Girl Scouts of Colorado is 32,000 strong—more than 22,000 girls and 10,000 adults who believe in the power of every G.I.R.L. (Go-getter, Innovator, Risk-taker, Leader)™ to change the world. Our extraordinary journey began more than 100 years ago with the original G.I.R.L., Juliette Gordon “Daisy” Low. On March 12, 1912, in Savannah, Ga., she organized the very first Girl Scout troop, and every year since, we’ve honored her vision and legacy, building girls of courage, confidence, and character who make the world a better place. We’re the preeminent leadership development organization for girls. To volunteer, reconnect, donate, or join, visit www.girlscoutsofcolorado.org.

Gold Award Girl Scout: Angela Foote, Centennial, “Computers for All”

 What did you do for your Gold Award project?

My project helps provide computers to families in need. My project works directly with Family Promise of Greater Denver. Family Promise of Greater Denver is an organization that is dedicated to serving families experiencing homelessness. I chose to work with Family Promise of Greater Denver to help provide them with computers for high school students enrolled in their program. My project then grew to getting computers for the entire family.

I learned about Family Promise of Greater Denver through my church. Our church hosts families four times a year. I volunteer for them by making meals and by providing babysitting when the families are at our church. I have met several homeless teens going to school without a computer. I couldn’t imagine not having a computer for school. This is what has helped me identify the need for my project.

In my search for computers, I found another non-profit, Denver Tech for All.  Denver Tech for All has agreed to provide the computers to Family Promise of Greater Denver families in need. Currently, more than 100 computers have been distributed since January 2018.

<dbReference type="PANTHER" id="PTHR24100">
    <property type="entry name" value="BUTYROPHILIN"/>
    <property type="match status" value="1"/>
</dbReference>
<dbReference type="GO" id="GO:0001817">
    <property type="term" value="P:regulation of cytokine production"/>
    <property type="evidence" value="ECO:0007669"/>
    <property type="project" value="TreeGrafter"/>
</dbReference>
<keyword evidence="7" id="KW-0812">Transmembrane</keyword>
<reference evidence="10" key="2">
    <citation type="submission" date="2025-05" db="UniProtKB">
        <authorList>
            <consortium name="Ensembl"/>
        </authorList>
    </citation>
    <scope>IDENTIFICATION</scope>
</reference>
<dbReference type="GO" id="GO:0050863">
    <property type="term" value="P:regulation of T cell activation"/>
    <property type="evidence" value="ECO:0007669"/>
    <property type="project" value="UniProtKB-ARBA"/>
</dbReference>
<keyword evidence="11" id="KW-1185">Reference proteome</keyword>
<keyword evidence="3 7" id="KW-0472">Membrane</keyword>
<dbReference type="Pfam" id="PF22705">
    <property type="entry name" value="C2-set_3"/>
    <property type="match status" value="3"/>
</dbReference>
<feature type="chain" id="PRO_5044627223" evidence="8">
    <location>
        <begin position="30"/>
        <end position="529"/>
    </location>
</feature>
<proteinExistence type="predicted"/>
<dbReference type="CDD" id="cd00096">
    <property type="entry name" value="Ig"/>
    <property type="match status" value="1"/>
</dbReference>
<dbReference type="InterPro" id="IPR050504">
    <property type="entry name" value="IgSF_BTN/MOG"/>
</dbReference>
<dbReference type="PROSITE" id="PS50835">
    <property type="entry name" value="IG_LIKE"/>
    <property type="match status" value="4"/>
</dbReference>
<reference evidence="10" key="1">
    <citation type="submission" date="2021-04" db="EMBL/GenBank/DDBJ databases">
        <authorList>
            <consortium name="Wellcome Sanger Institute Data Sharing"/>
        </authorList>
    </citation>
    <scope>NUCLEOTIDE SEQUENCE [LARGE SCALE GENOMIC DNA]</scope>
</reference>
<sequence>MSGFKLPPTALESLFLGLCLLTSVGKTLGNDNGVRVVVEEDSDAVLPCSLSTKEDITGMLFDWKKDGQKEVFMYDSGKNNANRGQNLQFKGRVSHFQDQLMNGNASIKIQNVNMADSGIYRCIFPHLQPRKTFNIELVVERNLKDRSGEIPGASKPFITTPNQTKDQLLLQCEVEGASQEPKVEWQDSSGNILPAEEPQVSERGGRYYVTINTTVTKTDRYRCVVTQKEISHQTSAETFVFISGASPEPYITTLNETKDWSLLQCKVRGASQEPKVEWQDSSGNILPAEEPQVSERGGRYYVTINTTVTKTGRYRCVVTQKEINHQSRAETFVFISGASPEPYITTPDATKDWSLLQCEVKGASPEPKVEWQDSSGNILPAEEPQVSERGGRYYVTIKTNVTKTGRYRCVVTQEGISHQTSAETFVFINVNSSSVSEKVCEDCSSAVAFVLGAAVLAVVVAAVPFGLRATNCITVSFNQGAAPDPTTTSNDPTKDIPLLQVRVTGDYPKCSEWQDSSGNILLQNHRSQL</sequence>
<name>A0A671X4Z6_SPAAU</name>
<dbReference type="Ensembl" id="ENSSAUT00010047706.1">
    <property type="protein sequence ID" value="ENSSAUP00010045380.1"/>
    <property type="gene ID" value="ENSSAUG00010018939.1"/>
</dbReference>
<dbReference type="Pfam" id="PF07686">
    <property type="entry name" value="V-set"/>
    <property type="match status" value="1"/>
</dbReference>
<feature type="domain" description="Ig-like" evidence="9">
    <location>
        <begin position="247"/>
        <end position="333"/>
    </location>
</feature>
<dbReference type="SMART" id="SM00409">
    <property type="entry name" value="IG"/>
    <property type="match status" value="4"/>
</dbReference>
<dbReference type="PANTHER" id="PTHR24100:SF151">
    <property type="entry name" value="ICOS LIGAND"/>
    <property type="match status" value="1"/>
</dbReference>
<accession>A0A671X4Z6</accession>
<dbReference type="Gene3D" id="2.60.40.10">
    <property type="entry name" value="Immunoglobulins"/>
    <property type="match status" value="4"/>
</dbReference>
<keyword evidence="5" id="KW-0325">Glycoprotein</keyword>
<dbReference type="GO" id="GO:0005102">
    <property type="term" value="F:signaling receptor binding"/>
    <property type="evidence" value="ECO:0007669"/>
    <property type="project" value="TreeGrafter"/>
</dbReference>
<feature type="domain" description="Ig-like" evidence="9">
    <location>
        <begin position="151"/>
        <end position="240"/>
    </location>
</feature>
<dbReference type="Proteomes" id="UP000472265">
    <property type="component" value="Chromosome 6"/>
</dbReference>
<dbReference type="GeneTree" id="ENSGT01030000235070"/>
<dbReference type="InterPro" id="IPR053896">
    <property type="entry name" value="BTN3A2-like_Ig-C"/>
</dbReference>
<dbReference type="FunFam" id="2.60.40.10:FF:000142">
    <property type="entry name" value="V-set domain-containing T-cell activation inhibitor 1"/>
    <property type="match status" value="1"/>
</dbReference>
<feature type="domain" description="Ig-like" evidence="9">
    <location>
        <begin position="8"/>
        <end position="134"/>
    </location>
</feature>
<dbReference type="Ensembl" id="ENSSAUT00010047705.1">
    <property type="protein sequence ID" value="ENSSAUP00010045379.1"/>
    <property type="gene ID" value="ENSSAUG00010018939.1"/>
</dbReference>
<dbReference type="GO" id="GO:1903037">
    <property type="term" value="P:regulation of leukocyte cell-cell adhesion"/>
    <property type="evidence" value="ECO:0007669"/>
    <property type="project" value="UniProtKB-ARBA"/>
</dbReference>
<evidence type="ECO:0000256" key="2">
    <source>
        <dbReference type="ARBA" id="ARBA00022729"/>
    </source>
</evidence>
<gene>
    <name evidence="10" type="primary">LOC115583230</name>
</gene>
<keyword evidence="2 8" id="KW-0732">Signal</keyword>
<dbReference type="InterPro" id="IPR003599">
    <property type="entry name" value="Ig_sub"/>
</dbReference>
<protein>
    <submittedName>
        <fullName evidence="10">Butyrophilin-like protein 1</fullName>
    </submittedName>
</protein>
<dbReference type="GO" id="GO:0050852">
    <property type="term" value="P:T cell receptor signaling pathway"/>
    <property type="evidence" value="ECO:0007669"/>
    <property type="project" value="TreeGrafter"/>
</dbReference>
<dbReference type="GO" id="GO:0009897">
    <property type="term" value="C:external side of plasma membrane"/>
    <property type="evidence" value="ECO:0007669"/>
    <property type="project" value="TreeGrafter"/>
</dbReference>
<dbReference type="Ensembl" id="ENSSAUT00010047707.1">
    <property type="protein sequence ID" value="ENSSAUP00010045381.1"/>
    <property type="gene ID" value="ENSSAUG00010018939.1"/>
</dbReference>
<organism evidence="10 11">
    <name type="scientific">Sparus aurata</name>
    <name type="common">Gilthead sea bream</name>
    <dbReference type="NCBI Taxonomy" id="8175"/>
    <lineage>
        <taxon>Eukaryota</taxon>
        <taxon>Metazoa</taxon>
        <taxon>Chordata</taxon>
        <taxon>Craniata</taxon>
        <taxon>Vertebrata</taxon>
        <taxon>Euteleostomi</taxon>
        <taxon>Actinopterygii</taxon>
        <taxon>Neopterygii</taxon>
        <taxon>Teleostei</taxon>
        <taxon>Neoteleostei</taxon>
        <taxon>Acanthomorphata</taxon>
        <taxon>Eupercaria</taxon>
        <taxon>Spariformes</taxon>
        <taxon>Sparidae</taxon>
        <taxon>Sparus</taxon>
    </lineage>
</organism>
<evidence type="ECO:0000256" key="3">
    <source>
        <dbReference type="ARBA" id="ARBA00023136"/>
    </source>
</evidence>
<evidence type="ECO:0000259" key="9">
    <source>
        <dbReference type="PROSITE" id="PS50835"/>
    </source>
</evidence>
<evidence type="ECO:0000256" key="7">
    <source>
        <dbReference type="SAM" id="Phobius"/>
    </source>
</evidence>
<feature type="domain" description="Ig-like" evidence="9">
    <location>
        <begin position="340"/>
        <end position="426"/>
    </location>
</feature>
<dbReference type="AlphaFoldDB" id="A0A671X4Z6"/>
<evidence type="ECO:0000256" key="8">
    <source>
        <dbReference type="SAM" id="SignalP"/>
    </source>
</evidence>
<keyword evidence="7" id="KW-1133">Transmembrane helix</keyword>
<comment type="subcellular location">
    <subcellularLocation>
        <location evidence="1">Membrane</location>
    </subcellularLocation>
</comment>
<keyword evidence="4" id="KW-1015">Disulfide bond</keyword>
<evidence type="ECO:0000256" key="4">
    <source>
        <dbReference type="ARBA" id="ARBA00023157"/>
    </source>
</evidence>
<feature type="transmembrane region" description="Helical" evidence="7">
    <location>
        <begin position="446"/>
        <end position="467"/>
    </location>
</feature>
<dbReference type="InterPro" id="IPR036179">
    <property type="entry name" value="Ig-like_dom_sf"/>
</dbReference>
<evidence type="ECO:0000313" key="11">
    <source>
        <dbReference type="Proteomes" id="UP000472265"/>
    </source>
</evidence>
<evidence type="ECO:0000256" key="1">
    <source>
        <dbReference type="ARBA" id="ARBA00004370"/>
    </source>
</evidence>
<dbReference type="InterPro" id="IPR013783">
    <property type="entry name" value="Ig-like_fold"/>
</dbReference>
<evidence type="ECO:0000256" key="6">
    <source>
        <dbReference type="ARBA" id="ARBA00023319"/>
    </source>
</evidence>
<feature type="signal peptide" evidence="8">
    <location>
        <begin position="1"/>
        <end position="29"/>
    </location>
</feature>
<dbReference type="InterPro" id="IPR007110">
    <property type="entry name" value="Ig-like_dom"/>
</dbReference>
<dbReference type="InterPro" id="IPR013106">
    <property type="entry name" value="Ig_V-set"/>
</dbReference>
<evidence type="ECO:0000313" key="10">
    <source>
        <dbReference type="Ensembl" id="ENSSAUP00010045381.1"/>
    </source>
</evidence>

I wanted to help Denver Tech for All by hosting a computer equipment collection. This allowed my project to help other individuals that needed a computer that are not part of Family Promise of Greater Denver.

How did you measure the impact your Gold Award project made on your target audience?

One long-term impact for my target audience is learning computer skills that will serve them over their lifetime. Family Promise of Greater Denver shared this success story.

“A single mom and her two teenage daughters all got laptops.  Because of that, the mom (who had been unemployed) was able to search for jobs and apply online, and she got hired and is now employed full-time!  And her daughters are able to do their schoolwork at home now – and one of them made the honor roll and won an award for ‘most improved 9th grader’.”   

How is your project sustainable? How will your project continue to impact after your involvement?

Denver Tech for All has agreed to provide computers to five families every week through Family Promise of Greater Denver.  These computers are free and the individual can come back to Denver Tech for All for technical support at any time.  Additionally, six companies have agreed to provide Denver Tech for All any computer equipment they no longer need.

What is your project’s global and/or national connection?

I have shared the success of my project with Family Promise headquarters in New Jersey.  There is an article published on their website about this project (https://familypromise.org/category/the-latest/) and it was shared on social media.  Additionally, my project success has been shared with over 200 Family Promise affiliates around the United States.

What did you learn about yourself?

I learned I am a hard worker and I really enjoy helping in the community. I learned how to communicate with people and get my point across.

At the computer equipment drive, I learned I had great leadership skills. I helped organize the collection of the computer equipment and trained my volunteers.

How will earning your Gold Award impact you in the future?

Earning the Gold Award has prepared me not to give up, even if I receive rejection or run into obstacles. During my project, I had times when it became difficult, but I pushed past the obstacles and completed strong.  Knowing I can do this will be invaluable in my future.

Why do you feel the Gold Award was an important part of your Girl Scout experience?